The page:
“Asset-backed markets and high yield have lagged what’s happened in developed markets investment grade, and that’s because they’ve not had a direct support” - Adam Whiteley
That also holds true for other credit sectors that have not been supported by central banks. “Asset-backed markets and high yield have also very much lagged what’s happened in developed markets investment grade, and that’s because they’ve not had a direct support,” he says.
The new issuance has also had another impact on the investment-grade market by reducing the relative size of the lowest-rated BBB credits. That, Shoup points out, is not because the companies deleveraged, but because some of the BBBs in the energy space fell to high yield and also due to the fact that many higher-quality A-rated and above corporates were significant issuers of new debt.
For regulated entities such as insurance companies which are forced to only have investment-grade credits in portfolios, transitioning between investment grade and high yield forces them to accept depressed prices to get rid of the new high-yield debt. Yet, says Shoup, much of the energy debt that ultimately was downgraded, traded at eye-wateringly low prices, only to then recover 30, 40 or 50 points in the next three to six months. That situation has been alleviated to some extent by the Fed committing to buying such ‘fallen angel’ debt.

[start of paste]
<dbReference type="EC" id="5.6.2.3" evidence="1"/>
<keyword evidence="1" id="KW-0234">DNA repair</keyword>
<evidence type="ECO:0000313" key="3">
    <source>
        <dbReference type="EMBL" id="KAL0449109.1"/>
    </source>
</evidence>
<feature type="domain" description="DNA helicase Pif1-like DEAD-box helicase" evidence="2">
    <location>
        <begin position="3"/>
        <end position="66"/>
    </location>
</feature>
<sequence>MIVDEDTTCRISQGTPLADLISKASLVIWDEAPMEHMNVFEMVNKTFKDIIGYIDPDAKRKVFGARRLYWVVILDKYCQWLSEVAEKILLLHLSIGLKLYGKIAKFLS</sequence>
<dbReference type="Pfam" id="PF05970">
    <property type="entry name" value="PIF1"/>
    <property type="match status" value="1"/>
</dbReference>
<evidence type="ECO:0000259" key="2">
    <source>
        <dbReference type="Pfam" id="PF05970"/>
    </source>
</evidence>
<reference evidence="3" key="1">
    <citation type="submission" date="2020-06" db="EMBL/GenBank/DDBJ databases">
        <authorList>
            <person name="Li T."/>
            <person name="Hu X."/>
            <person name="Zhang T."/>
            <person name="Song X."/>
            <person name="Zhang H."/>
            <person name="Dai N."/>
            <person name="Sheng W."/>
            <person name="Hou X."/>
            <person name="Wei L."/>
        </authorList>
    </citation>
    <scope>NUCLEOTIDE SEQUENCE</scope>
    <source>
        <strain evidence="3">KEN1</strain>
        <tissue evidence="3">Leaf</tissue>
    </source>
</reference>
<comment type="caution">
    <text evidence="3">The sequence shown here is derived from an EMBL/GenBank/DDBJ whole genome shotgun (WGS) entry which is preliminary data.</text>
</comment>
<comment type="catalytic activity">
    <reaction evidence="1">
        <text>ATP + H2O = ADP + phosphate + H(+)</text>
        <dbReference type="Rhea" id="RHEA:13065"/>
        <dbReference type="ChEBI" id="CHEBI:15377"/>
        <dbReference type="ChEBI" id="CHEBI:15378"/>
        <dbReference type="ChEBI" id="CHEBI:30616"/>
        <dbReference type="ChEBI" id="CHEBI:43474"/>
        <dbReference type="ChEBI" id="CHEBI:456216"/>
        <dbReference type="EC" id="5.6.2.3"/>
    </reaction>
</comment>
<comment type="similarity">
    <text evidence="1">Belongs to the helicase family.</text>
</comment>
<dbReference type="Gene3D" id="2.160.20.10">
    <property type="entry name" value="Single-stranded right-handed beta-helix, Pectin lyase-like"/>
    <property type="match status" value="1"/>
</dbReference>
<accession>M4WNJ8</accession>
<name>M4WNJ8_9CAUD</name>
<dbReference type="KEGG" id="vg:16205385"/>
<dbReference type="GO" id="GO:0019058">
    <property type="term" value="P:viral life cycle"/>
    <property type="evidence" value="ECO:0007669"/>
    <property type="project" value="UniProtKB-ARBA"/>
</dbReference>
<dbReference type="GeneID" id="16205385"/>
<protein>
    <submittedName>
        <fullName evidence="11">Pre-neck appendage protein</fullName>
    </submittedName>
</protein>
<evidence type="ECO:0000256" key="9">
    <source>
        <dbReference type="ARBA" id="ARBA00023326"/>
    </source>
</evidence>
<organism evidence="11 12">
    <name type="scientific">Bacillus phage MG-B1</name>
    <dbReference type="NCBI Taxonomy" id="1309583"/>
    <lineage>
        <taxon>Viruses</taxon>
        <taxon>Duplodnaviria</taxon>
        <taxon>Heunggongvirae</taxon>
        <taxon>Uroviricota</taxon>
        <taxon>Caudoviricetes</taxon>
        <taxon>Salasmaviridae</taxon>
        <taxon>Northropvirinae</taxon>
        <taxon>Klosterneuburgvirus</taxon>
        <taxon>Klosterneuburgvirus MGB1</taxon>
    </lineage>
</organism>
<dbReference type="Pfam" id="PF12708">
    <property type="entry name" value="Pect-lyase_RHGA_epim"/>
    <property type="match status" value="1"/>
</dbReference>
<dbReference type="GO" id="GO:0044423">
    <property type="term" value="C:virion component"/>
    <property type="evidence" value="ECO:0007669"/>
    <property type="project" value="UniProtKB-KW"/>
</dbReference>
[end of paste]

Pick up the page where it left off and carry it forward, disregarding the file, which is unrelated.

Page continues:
As the world recovers from the pandemic, which the encouraging progress on vaccines suggests could happen this year, bond investors face the age-old worries of rising interest rates and rising inflation. As Hayes argues, the credit defaults priced into the marketplace in February and March 2020 will probably not materialise. The markets expect airlines and shopping centres to continue to have a tough time – these are known unknowns.
“What we always worry about are shocks and the shock for us will be higher interest rates, because that leads to higher government bond yields, which probably leads to a negative total return in credit,” says Hayes. What will drive higher interest rates would be evidence of inflation increasing rapidly. That could happen if governments are so successful in vaccinating whole populations in six months, leading to a sharp v-shaped recovery. That, Hayes says, is not likely, nor is it priced in. But for most people it would still be the best scenario.